• Following row: Sc in each st across. Ch 1, turn. Repeat last row 2 times. Fasten off.
  • Embroider lazy daisy flowers on edges of border (I just did three petals in the example pieces). Work another piece same as this.

Handle

  • With 1st color ch 6.
  • 1st row: Sc in 2nd ch from hook and in each ch across (5 sts). Ch 1, turn.
  • 2nd row: Sc in each st across. Ch 1, turn. Repeat 2nd row until piece measures 6″. Fasten off. Fold in half and whip long edges together.

Place padding between two pieces (optional). Pin ends of handle in place and whip edges together neatly, using self colors.

Work another the same as this, reversing colors.

Source: This is based on a vintage design from 1943 that was designed to use crochet thread, I’ve made some tweaks so that it will work with today’s cotton yarn.

Update: Whoops! I didn’t note the hook size…I’m sure I used an “H” 5.00 mm but it may have been a “G” 4.00 mm since I have both hooks in that project bag (was intending on starting another set). I’m sorry I missed that, I’ll be more careful to note the hook size in the future!

Vintage Booklet

These were previously published on separate pages here on Tipnut (January 4, 2008 and March 14, 2008) and moved to this page for better organization.

CoverDo you love kitschy kitchen items? Retro kitchen accessories? Then you’ll love these projects, I believe they’re from the 1940s (1944). They were very creative back in the day ;).

For the first set, I thought it was depicting a sugar bowl and creamer, but I’m leaning more now toward a teapot and a sugar bowl? Not sure, but it’s quite a charming set that has a very retro feel to it. The teapot (or creamer) has a clock face and the sugar bowl has a cartoon expression.

PuffsYou can download the pdf here: Sugar Bowl & Creamer Set.

The printout text be a bit too small for some of you to read, you can adjust this by zooming in on the pdf or scanning a larger copy for yourself. I did the best I could with the print quality and I’m able to read it myself, but I can see the text size & clarity being a problem for some.

The recipe on the page is the following:

Parsley Puffs

1 bunch of parsley
1 egg
2 tsp flour
1 TBS water
1 tsp salt
1/8 tsp pepper

  • Wash parsley and break into small sprigs and put in ice water to crisp. Separate egg; to the beaten yolk, add flour, water, and seasonings, and beat until thoroughly mixed. Then fold in egg whites beaten stiff. Dip the parsley sprigs into this batter and fry in deep fat at 390°F until golden brown. Drain and serve hot. This is a tempting garnish for meats.

For the next one, I did a better job this time with the print quality and compiling the information (I hope!). This is a set of three designs, but with a unique twist–they also have appliqu├ęd fruit on top. There are no patterns for the fruit items, they are to be your own design. But I’ve included a large picture on the download file of the finished items so you can get a better idea of what they look like.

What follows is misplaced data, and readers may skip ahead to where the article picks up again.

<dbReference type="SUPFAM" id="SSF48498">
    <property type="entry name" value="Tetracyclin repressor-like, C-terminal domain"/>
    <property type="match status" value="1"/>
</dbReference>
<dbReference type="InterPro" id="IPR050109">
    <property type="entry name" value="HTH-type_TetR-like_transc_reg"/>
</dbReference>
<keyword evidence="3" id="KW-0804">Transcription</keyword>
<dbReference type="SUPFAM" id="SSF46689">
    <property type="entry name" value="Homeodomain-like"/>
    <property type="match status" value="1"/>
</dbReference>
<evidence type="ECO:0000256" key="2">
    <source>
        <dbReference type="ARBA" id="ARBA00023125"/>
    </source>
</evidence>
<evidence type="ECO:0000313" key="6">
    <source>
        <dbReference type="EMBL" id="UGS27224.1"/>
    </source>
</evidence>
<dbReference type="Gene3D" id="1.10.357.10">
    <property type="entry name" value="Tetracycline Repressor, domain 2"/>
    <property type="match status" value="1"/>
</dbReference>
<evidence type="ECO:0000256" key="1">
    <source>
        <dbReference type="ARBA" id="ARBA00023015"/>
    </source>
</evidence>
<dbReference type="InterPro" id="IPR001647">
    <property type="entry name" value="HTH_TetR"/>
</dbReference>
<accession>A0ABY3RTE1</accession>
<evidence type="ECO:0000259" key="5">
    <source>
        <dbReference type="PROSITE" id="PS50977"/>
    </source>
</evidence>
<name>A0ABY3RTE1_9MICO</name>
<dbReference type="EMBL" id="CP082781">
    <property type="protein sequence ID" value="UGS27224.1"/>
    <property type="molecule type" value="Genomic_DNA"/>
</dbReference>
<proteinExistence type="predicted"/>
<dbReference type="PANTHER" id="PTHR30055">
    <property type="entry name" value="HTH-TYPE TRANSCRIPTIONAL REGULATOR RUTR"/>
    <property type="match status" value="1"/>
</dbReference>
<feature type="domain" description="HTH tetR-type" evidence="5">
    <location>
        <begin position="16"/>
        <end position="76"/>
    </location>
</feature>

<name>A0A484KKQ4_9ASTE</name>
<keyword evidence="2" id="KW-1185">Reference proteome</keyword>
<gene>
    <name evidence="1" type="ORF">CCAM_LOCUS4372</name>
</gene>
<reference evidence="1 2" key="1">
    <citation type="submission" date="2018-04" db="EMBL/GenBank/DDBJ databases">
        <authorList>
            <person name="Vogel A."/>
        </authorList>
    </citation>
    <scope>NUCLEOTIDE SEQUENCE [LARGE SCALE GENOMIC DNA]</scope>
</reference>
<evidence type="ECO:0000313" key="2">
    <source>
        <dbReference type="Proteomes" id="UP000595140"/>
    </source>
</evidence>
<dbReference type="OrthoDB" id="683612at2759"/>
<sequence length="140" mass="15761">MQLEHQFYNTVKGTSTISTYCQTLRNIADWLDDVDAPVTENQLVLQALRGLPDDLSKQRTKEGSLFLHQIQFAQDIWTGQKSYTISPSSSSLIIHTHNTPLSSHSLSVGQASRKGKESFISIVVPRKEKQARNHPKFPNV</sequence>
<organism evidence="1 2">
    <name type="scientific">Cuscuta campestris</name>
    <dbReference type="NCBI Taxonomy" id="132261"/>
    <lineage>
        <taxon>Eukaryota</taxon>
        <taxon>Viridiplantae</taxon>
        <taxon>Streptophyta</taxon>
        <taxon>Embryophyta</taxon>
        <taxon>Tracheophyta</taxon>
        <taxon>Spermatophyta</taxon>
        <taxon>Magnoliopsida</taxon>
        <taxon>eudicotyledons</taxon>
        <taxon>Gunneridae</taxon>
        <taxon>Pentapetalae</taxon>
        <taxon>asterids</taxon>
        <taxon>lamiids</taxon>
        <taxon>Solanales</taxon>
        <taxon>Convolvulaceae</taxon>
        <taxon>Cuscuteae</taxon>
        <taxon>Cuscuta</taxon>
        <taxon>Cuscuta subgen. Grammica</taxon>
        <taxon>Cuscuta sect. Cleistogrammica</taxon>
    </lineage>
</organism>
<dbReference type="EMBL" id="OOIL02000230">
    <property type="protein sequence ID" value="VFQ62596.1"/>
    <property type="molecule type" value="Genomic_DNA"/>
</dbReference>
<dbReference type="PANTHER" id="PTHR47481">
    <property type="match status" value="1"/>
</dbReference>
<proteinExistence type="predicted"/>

The download file is in pdf, here: Set of Three. There’s one per page.

SetIf you’d like to try the recipe included, here it is:

Iced Fruit Soup

1 cup orange juice
1 cup canned pineapple juice
3/4 cup grapefruit juice
1 TBS arrowroot or cornstarch
1/3 cup cold water
1/4 cup sugar
5 cloves
2 inch piece cinnamon
1/8 tsp salt

  • Add cloves and cinnamon to orange and grapefruit juices. Let stand several hours or overnight in a cool place. Bring pineapple juice to boiling point. Cook 3 minutes, add sugar, salt, and fruit juices. Strain, pack in ice and salt, or in drawer of refrigerator until very cold. Serves 4 or 6.

These come from a booklet published by the American Thread Company. You’re welcome to share the files if you like, I just ask that you keep the Tipnut information intact, thank you :).

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Published: January 31, 2007
Updated: November 7, 2012

What Readers Are Saying:
6 Comments to “20+ Pot Holders To Make: {Free Patterns}”
  1. Carlotta says:

    Thank you very much for these beautiful compilation lists. They are very wonderful and such a treasure!

  2. June George says:

    Hello,
    I love to crochet. I am getting excited just looking at these potholder patterns. I like to give the ladies in my Sunday School class a gift at Christmas, that they can use all year round. These are so beautiful, I think I might even frame some. Thank you for offering these patterns free. I am 71 years old and Crocheting is one of my fun pastimes.
    June George

  3. Karen says:

    I am looking for a potholder pattern, my Grandmother used to make. It is square and ruffles all around it, like they are standing up, I know I am having trouble discribing it, the ruffles are make up of three double crochets, can you help me at all, thank you

  4. Mary Merth says:

    Thanks so much. I found you site on my first Google search. I thought I’d have to work hard to find whar i needed to send a neighbor for a kind thought. Not so; you patterns are perfect.

    • Mary Merth says:

      Correcting my own note: “I thought I’d have to work hard to find what I needed to send a kind thought to a neighbor.”

  5. Sandra lookingbill says:

    Thank u so very muc for the potholder info. Thet r my favorite things to crochet. I wonder if the pattern Karen was asking about is the wiggly crochet patern. They r made of dbl crochet and do look like they r standing. Never have made one, but have tried. Thanks again.